Broker urges HGV fleets to manage DQC renewals

Fleet transport specialist insurance broker McCarron Coates is urging heavy goods vehicle (HGV) operators to plan in their approach to CPC renewals before 10 September.

Last year, it was noted that nearly half a million (487,505) Driver Qualification Cards would expire by the five-year renewal date of 10 September. This was for driver qualification cards (DQC) issued to HGV drivers in 2019. If the drivers concerned have not completed their 35 hours of CPC training over the past five years, they will not be able to renew their DQC.

With the pandemic reducing opportunities to take courses, the number of drivers who have not undergone any CPC refresher training in this period is probably higher than in the past.

To drive without a valid DQC could see a driver fined £1000. The operator who allows a driver to take to the road without a valid DQC can also face serious consequences.

McCarron Coates said HGV operators must avoid getting caught up in a last-minute rush to train drivers. It stressed they need to seize control of the situation now so they are not left facing a month in which their drivers are all off the road, trying to cram in their CPC hours.

There is also the possibility that courses could all be booked up then, leaving drivers with no CPC refresher options. That could lengthen downtime, if drivers cannot legally drive. Following the completion of any training, time also needs to be factored in for the physical issuing of the card by the Driver Vehicle Standards Agency (DVSA).

McCarron Coates also warned this problem could easily go under the radar. It is for the driver to keep on top of their driver training, logging their CPC training hours online. If drivers are not transparent, HGV bosses could be completely unaware a driver cannot renew their card.

With many drivers also disillusioned with life on the road, some could have no intention of continuing in the profession and renewing their DQC. Given the general driver shortage, this could create a huge recruitment problem if there is an exit of drivers in the late summer.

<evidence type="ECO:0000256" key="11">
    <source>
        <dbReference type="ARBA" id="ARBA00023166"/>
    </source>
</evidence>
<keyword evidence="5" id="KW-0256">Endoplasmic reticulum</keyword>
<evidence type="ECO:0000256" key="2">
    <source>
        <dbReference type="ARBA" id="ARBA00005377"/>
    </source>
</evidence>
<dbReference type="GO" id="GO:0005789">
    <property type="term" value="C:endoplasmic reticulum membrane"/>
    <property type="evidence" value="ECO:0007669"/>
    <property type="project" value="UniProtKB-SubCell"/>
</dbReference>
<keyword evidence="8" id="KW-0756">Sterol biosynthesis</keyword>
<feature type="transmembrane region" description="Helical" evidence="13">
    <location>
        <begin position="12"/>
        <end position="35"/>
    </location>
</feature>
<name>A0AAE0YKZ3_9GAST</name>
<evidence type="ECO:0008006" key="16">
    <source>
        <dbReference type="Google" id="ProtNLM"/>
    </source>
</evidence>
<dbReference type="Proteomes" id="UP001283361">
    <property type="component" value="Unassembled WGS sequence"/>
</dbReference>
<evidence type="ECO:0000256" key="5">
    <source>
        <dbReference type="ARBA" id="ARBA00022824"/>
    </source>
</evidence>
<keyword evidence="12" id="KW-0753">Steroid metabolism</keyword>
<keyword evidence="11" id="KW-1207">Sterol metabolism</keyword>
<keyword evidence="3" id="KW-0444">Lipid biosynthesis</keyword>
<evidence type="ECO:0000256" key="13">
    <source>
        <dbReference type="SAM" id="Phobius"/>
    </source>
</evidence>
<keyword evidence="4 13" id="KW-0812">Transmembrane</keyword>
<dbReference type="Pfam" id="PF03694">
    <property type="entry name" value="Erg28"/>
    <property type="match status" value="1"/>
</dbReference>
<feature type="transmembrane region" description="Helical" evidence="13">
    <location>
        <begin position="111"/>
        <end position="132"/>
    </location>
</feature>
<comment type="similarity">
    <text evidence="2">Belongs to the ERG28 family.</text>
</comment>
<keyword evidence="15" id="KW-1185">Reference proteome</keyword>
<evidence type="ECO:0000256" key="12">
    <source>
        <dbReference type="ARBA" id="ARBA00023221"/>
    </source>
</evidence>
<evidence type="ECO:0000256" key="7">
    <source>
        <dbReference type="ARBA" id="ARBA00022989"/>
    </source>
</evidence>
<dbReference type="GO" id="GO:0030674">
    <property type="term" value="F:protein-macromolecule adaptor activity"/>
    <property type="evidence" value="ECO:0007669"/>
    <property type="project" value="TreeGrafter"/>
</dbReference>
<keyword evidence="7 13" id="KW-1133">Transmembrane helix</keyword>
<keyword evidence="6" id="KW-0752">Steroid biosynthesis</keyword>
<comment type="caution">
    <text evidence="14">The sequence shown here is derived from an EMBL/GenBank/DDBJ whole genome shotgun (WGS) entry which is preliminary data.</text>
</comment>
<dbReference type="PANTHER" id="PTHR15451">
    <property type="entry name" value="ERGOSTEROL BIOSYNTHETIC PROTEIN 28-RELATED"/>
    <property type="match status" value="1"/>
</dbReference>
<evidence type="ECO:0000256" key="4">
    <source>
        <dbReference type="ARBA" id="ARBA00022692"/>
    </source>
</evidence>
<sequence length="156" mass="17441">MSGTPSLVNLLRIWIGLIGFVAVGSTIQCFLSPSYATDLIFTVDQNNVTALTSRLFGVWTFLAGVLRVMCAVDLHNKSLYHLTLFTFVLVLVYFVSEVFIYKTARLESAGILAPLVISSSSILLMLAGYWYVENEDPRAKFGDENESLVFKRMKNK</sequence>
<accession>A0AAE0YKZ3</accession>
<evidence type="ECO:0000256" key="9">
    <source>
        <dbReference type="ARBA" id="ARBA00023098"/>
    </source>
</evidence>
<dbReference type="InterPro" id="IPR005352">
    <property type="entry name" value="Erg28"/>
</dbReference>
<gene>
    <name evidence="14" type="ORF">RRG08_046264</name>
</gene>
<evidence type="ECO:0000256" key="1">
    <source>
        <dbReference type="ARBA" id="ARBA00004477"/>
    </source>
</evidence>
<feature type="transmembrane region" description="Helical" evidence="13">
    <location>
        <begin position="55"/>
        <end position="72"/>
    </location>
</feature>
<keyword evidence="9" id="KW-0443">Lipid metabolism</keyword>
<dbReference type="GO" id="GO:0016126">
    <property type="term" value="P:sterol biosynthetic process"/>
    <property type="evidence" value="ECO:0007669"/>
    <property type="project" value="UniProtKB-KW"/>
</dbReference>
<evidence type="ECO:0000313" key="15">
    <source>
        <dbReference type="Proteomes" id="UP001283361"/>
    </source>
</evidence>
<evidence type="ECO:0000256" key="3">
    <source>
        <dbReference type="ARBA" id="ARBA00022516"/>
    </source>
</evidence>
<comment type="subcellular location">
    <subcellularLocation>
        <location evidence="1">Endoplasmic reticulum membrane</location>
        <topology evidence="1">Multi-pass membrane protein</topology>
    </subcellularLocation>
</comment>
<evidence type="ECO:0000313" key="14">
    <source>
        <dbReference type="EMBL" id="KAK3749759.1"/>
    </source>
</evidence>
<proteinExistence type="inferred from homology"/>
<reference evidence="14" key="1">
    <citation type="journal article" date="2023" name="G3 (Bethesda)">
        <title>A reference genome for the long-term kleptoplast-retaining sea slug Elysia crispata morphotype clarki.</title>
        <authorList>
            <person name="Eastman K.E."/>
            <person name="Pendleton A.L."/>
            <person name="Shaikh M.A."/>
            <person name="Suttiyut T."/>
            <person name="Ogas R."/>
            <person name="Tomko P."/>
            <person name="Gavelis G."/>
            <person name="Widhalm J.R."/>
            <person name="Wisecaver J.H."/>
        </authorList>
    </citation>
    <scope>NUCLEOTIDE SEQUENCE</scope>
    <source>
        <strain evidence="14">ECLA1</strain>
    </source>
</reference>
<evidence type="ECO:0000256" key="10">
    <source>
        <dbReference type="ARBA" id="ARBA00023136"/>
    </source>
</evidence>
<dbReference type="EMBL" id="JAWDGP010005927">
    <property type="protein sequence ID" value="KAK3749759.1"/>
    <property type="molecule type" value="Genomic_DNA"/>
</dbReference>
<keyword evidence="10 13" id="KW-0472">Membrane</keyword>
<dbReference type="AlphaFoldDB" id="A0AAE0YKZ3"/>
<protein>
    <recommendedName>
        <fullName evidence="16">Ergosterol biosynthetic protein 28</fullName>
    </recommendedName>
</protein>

McCarron Coates director, Ian McCarron, said: “Operators need to take a pro-active approach now, building an accurate picture of their drivers’ situations. They should gain temporary access to drivers’ CPC record to check how many required CPC hours have been completed. From there, they should get drivers onto courses and phase in what could be anything up to 35 hours of training well before the deadline.”

Fleet managers will need to plan schedules around driver availability, as training takes place. Many courses take place in five-day blocks. Fleets will need to consider how to cover this.

McCarron warned some insurers will not cover agency drivers. A discussion with a fleet’s insurer needs to be had, if the way of handling driver absence will impact on the policy’s validity.

The Leeds-based fleet insurance broking specialist also warned operators need to check that drivers have not have duplicated a CPC training module. This will not give them their DQC.

“Checking on a driver’s CPC qualifications and history typically happens at recruitment but is something that can then slip from view,” said McCarron. “Operators should stay on top of this but also better plan CPC training throughout the five years, rather than letting it be a last-minute action that simply ticks a box.

“CPC training, if better phased across the five years, can better contribute to road safety and driver awareness of driving laws introduced on a continuous basis. Take, for instance, the January 2022 Highway Code changes. How many fleets are 100 percent sure that drivers appreciate the changes the new Code introduced?”

The broker believes required CPC training helps drivers become better risks but also helps them embrace training in general. Whilst the CPC covers core areas, there are many non-compulsory driver training programmes that can greatly improve driving skills. These can be viewed by the driver as an investment in their career, creating a feeling of being valued.

“Training makes drivers safer, reduces their accident risk and therefore reduces insurance claims frequency and premiums,” said McCarron. “It often leads to other benefits, such as fuel savings, less vehicle wear and tear, better tyre management and an enhanced brand reputation. Fewer accidents mean fewer sick notes from drivers and less vehicle downtime. Staying accident-free also means not letting clients down by failure to deliver on time. It can also keep employers out of liability cases and legal wrangles.”

Rather than viewing this year’s DQC situation as an issue, McCarron Coates is urging HGV operators to see it as an opportunity to focus on driver training at a holistic level. If they do, it believes their risk management could be enhanced, enabling them to reduce costs across the operation and potentially also boost their driver recruitment strategies.

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